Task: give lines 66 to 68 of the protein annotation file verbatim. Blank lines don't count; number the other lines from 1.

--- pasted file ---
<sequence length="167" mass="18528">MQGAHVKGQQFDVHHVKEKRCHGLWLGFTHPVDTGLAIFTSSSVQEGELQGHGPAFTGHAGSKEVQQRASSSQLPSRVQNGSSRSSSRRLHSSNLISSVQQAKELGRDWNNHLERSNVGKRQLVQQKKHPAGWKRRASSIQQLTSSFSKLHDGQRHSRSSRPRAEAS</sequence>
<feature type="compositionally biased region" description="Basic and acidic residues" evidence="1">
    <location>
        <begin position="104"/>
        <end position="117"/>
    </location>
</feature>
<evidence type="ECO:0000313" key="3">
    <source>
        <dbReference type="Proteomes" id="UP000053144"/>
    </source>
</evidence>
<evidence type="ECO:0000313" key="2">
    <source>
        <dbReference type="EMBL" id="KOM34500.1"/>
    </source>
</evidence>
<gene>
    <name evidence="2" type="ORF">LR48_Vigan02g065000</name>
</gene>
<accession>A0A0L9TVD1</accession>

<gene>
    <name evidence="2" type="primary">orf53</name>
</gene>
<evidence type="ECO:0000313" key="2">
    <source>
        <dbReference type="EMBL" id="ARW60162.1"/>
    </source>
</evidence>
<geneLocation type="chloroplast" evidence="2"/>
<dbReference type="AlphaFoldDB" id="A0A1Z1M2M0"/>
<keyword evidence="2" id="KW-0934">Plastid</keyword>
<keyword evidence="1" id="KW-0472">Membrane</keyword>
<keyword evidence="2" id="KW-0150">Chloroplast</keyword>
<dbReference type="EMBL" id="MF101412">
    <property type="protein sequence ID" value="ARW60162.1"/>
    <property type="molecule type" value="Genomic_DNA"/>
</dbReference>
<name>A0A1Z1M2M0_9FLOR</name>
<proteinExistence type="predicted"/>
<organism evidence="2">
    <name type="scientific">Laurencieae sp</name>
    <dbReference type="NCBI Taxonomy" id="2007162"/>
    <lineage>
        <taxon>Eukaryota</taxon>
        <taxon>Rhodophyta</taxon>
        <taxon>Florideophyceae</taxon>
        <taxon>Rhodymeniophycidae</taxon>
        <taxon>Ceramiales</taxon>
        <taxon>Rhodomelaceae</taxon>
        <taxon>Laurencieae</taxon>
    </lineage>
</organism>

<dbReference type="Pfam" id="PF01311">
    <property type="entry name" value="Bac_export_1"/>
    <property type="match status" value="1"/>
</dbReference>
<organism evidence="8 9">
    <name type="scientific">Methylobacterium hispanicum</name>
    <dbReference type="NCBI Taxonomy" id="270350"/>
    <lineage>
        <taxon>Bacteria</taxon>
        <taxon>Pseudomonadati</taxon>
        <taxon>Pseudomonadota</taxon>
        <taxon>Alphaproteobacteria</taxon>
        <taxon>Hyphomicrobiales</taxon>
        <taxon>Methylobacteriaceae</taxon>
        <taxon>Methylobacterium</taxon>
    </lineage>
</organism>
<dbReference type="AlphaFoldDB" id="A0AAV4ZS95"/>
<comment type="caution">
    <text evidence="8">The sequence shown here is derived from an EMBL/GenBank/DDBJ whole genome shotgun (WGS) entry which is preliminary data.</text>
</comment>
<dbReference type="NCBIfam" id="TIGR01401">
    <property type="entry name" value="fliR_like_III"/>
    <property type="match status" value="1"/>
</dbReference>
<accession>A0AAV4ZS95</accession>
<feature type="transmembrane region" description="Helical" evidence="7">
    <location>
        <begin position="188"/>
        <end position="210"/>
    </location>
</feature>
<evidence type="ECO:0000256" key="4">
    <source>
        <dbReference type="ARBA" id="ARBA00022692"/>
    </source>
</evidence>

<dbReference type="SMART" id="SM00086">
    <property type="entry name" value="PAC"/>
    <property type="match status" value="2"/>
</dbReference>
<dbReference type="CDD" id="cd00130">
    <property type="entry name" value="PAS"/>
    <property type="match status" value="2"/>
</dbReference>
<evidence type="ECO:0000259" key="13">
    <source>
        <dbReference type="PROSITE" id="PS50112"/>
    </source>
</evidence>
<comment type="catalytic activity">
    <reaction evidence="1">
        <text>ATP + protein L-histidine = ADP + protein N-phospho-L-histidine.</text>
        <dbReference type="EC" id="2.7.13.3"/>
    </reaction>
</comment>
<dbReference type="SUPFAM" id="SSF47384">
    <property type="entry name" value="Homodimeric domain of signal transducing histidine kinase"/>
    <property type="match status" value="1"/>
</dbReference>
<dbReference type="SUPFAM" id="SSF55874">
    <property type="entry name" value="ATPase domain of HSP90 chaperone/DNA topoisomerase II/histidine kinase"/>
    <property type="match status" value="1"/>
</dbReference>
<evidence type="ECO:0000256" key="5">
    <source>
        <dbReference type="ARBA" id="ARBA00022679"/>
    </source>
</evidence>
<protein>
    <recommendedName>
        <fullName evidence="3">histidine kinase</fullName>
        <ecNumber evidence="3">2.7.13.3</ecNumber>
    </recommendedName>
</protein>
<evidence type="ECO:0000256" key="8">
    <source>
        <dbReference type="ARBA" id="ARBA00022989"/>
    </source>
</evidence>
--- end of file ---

        <taxon>Hyphomicrobiales</taxon>
        <taxon>Methylobacteriaceae</taxon>
        <taxon>Methylobacterium</taxon>